“My feeling,” she wrote, “is that both the Prime Minister and you revere the rule of law only when it comes to Jews and prefer not to deal with Arabs.”
TEN NEW HOUSING UNITS FOR EACH ONE DESTROYED
On the day of the vote, Netanyahu promised that a mechanism will be formed to deal with future Palestinian claims to land in petitions to the High Court. He also said that from then on he would be heading a new ministerial committee to deal with settlement affairs. Until then, such affairs were almost exclusively in the hands of Defense Minister Ehud Barak, who is no friend of those living in the West Bank. Recently, in the absence of an Arab peace partner, Barak has been advocating Israel’s unilateral pullout from the entire area.
To soften the blow of the bill’s defeat, Housing Minister Ariel Attias promised to authorize the building of 551 housing units in Yehuda and Shomron, 117 in Ariel, 92 in Maaleh Adumim, 144 in the Adam settlement, and 84 in Kiryat Arba, (although it was pointed out that those in Adam are already under construction for the past few months). This was in addition to nearly 300 units already promised in Beit El. It so happens that the Yerushalayim city council is also seeking to authorize the building of 2,500 additional housing units in the Giloh suburb of Yerushalayim that lies over the Green Line.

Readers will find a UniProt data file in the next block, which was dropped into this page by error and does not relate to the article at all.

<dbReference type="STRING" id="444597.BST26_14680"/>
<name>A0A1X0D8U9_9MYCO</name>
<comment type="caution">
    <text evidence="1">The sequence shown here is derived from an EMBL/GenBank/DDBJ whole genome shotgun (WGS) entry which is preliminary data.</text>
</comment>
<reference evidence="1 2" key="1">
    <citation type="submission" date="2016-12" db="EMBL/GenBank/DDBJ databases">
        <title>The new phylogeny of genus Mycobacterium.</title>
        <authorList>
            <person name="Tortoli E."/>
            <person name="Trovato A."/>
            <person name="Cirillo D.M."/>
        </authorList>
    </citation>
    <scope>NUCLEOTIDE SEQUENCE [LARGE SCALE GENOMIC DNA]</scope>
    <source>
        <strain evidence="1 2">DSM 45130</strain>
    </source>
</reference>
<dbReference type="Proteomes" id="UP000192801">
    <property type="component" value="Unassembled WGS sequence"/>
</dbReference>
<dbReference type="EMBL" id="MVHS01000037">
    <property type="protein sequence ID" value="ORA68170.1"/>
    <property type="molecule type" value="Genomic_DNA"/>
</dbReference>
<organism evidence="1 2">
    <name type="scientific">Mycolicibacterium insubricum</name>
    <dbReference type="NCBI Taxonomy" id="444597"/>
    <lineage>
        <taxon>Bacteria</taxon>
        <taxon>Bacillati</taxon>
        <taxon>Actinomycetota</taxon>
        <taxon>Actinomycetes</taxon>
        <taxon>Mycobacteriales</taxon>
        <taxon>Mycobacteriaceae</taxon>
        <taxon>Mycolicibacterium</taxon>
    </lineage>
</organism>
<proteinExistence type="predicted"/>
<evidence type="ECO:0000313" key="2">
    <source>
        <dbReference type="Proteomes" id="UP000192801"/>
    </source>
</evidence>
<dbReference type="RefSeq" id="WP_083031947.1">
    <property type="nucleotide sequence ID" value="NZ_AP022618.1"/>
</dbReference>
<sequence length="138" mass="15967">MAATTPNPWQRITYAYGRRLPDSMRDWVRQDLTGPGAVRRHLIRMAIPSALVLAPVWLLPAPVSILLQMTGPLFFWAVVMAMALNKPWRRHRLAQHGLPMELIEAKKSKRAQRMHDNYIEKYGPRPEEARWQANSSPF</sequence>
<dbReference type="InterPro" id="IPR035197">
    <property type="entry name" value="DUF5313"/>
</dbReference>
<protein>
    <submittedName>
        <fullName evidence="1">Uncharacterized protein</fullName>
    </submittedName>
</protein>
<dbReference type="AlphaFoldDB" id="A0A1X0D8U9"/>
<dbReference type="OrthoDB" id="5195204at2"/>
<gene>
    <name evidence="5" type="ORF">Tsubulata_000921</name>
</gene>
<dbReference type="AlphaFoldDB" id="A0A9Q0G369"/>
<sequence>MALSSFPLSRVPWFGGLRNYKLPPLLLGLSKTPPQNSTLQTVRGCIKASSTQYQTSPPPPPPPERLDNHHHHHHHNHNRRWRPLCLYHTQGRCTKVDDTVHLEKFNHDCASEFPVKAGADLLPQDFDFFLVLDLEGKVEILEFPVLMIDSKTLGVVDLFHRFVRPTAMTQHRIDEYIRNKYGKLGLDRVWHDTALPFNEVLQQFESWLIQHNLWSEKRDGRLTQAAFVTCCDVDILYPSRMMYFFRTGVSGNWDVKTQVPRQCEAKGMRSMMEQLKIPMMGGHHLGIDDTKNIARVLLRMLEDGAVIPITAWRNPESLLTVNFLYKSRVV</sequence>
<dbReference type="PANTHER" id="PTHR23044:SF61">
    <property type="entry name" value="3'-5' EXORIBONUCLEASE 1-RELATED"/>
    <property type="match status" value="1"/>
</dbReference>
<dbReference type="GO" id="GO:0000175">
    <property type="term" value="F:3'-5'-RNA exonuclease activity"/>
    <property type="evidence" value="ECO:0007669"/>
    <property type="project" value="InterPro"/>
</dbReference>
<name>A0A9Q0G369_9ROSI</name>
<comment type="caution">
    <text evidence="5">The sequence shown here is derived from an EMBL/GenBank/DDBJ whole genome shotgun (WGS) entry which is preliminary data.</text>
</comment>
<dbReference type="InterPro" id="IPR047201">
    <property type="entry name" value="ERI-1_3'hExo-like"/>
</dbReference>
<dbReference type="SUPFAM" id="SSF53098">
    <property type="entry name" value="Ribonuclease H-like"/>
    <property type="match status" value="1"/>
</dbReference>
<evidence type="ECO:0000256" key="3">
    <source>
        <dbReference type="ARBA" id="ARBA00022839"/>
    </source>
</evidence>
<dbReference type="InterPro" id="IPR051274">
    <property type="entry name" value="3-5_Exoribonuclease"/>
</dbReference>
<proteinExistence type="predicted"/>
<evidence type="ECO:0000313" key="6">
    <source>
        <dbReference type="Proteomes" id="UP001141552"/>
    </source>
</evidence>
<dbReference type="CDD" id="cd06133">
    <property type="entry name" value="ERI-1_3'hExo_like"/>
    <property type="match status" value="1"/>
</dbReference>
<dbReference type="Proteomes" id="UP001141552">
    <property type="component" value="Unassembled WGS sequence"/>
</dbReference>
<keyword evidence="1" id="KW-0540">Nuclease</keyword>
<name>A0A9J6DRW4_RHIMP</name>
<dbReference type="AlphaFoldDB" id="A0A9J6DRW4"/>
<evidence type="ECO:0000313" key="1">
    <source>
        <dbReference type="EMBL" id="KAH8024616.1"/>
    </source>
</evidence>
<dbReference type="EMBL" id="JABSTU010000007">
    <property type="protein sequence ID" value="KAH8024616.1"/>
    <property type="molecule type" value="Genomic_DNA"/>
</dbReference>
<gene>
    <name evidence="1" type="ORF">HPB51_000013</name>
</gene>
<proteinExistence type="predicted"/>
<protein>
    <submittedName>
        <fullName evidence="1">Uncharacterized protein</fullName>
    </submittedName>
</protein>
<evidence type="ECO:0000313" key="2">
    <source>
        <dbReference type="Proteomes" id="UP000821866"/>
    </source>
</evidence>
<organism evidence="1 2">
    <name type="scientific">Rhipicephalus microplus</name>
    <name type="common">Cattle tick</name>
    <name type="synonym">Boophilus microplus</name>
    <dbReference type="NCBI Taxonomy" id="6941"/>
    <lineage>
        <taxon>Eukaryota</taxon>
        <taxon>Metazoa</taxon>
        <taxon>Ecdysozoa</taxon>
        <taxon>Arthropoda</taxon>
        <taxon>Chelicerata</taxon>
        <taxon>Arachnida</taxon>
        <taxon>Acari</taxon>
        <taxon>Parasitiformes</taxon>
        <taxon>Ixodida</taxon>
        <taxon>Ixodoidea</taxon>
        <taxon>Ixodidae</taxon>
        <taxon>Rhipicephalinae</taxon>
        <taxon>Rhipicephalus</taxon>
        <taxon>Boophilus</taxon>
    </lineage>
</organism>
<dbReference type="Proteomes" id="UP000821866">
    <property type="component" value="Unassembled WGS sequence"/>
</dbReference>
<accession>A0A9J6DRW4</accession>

“For the settlers, according to this deal, it pays that they tear down the homes, because they will receive much more,” said Attias.
This promised building in the West Bank raised fierce condemnation from the international community.
“We do not accept the legitimacy of continued Israeli settlement activity,” U.S. State Department spokesman Mark Toner said, “and we want to see both parties refrain from these kinds of actions and to get back into negotiations.”
Chief Palestinian negotiator Saeb Erekat also condemned the promised construction, saying, “This is a very grave development, this undermines all efforts to revive the peace making between the two sides.”
Besides Givat Ulpana, the defeated bill leaves other settlements in immediate danger including Beit Assaf (25 families), Migron (48 families), and Amonah (50 families). On the other hand, about 13 unauthorized settlements not built on private land have been ratified or are being ratified by the government. These include Sansenah, Rachelim, Beruchin, Givat Haberechah, and Shevut Rochel.